Far East dominance continues on LPGA

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The Far East’s domination of women’s golf is leaping to another level.

South Korea’s Jiyai Shin is halfway home in her bid to win the Ricoh Women’s British Open, moving Asia closer to a historic first.

If Shin holds on and wins at Royal Liverpool Golf Club, she will give golf its first Asian Slam.

If any player from the Far East wins, it will mark the first time Asians have won all four major championships in a calendar year.

Asia is actually going for its seventh consecutive major championship victory in women’s golf. The Far East claimed the final three majors of last year. More than that, an Asian-born player is in line to win Asia its eighth consecutive LPGA event of this season.

Shin built a commanding lead Saturday at Hoylake, posting an 8-under-par 64 and a five-shot lead halfway through the women’s final major championship of 2012. She’s at 9-under 135 on a leaderboard topped by Asians. South Korea’s Inbee Park (68) is at 140 and Japan’s Mika Miyazato (70) at 141. Australian Karrie Webb (70) is also at 141.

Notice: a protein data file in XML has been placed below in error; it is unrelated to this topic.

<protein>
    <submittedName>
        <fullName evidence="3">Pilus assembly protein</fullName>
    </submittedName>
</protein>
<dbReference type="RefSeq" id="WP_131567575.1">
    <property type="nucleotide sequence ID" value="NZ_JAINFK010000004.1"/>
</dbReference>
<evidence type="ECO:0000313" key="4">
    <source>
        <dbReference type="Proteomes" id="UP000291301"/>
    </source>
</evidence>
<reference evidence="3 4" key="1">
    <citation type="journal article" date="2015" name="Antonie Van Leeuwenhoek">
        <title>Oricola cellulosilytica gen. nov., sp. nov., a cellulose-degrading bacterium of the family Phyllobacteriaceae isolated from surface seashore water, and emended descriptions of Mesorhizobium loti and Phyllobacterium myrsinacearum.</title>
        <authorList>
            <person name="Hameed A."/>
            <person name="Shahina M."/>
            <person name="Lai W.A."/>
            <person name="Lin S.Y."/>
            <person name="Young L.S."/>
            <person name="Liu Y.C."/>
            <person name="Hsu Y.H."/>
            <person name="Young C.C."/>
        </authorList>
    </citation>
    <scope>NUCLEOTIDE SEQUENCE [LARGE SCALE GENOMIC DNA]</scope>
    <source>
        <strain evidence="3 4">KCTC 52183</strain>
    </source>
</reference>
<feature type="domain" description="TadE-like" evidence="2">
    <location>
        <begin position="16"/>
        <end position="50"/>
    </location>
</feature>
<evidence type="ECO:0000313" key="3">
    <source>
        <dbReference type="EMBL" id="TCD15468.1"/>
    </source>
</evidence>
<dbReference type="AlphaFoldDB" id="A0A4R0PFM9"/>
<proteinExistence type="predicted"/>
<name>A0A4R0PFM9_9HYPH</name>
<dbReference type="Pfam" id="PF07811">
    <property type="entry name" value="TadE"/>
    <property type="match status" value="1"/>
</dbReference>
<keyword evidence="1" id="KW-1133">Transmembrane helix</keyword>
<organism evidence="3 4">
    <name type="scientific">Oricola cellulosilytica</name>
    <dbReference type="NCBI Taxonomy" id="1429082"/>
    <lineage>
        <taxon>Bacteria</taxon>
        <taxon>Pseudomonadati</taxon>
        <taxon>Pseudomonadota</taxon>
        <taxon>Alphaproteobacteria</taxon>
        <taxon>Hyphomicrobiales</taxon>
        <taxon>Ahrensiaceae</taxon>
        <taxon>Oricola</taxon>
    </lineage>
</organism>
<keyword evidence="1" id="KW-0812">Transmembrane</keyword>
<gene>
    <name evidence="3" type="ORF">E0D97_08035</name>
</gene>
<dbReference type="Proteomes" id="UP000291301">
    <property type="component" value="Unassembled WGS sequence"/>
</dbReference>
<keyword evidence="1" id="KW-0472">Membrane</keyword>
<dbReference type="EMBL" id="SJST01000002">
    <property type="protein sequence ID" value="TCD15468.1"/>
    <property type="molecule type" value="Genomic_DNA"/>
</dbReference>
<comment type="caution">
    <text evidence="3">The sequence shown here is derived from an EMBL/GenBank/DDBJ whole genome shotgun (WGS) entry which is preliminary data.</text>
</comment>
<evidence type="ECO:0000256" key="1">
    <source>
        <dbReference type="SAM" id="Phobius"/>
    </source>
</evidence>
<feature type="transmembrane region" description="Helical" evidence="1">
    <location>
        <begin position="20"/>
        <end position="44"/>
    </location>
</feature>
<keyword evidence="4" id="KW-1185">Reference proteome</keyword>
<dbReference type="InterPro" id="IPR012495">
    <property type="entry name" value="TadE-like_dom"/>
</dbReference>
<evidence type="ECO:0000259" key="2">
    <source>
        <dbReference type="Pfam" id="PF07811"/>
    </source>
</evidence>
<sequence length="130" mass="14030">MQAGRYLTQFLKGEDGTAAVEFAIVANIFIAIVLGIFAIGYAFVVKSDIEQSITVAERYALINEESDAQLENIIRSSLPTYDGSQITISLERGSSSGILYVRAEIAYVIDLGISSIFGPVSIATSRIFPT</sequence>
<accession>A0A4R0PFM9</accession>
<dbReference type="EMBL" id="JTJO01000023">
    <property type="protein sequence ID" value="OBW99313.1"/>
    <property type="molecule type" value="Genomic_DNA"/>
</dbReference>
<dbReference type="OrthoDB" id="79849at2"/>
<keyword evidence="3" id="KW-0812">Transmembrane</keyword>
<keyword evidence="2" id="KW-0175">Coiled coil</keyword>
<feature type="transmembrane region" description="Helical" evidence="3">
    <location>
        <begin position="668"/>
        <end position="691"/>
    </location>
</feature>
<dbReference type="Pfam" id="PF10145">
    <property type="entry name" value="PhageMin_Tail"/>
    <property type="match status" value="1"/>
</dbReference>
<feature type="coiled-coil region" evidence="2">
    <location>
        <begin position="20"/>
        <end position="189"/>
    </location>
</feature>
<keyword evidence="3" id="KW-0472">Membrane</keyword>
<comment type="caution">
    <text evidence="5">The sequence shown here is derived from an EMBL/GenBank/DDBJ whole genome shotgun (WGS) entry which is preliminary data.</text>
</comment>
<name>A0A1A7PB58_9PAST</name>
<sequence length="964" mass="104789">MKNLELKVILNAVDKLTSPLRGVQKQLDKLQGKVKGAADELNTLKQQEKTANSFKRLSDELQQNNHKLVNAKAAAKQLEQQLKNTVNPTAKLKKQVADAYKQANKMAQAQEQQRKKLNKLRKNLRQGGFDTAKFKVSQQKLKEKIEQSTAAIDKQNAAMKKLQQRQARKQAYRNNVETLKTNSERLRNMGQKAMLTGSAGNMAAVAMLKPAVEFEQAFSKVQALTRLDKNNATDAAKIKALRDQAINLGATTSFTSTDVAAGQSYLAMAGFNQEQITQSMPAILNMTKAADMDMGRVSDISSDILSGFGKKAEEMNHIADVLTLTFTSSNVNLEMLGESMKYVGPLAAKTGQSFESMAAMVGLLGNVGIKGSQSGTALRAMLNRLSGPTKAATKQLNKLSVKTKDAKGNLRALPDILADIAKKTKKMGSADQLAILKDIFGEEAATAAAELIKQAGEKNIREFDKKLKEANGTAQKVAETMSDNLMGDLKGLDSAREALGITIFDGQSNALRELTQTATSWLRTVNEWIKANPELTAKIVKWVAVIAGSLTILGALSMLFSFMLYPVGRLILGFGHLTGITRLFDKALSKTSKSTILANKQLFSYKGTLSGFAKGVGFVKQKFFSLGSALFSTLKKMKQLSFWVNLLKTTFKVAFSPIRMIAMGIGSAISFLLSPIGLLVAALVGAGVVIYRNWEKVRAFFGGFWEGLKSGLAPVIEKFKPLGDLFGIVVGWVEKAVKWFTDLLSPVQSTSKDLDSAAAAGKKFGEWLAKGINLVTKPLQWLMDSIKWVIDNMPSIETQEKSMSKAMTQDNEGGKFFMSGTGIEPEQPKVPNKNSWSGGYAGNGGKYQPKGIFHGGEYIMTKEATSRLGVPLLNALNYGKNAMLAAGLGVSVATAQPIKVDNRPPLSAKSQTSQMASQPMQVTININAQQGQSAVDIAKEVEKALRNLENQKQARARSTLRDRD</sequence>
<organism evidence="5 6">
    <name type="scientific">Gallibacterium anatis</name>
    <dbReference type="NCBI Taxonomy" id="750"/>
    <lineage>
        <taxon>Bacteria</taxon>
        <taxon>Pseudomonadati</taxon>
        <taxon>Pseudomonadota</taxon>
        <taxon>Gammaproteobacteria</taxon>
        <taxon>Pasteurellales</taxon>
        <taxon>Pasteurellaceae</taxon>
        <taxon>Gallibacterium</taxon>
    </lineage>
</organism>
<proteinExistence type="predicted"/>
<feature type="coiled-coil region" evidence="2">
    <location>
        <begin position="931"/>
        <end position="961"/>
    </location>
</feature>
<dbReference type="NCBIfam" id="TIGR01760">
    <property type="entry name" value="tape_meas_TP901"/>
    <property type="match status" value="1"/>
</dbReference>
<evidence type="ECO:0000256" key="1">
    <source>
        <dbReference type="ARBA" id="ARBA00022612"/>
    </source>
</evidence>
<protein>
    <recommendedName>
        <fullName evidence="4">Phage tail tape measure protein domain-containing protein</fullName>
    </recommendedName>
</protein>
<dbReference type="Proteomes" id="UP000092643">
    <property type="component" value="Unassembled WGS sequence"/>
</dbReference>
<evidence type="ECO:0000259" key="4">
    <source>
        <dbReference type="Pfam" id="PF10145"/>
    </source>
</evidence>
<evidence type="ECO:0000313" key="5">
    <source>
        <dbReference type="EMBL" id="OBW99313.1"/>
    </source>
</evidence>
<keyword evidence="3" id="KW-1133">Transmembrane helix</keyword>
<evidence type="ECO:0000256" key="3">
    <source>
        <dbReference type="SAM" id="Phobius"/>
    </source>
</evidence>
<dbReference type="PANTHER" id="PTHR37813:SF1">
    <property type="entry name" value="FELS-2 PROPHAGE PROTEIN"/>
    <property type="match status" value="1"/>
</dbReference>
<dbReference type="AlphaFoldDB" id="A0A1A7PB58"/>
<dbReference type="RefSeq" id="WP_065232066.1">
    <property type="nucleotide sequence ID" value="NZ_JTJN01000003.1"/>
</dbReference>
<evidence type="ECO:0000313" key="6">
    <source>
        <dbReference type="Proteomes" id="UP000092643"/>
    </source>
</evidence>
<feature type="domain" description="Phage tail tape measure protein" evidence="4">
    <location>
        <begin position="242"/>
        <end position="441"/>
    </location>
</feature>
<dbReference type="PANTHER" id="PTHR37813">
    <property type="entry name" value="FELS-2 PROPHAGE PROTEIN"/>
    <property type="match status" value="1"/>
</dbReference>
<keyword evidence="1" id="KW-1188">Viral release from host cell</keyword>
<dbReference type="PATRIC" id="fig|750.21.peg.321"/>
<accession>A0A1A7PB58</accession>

South Korea’s Sun Young Yoo won the Kraft Nabisco Championship in 2012’s first major. China’s Shanshan Feng followed, winning the Wegmans LPGA Championship. South Korea’s Na Yeon Choi won the U.S. Women’s Open.

Going back to the last three majors of 2011, Taiwan’s Yani Tseng won the LPGA Championship, South Korea’s So Yeon Ryu won the U.S. Women’s Open and Tseng won the Women’s British Open.

The domination is growing even more pronounced this summer.

The last seven LPGA events have been won by Japan’s Ai Miyazato (Walmart NW Arkansas Championship), South Korea’s Choi (U.S. Women’s Open), South Korea’s Inbee Park (Evian Masters), South Korea’s Ryu (Jamie Farr Toledo Classic), Japan’s Mika Miyazato (Safeway Classic), Lydia Ko (CN Canadian Women’s Open) and Shin (Kingsmill Championship).

Ko was born in South Korea and moved to New Zealand when she was 6.

Four of the top five players in this week's Rolex world rankings, and eight of the top 10, are Asian, including No. 1 Tseng.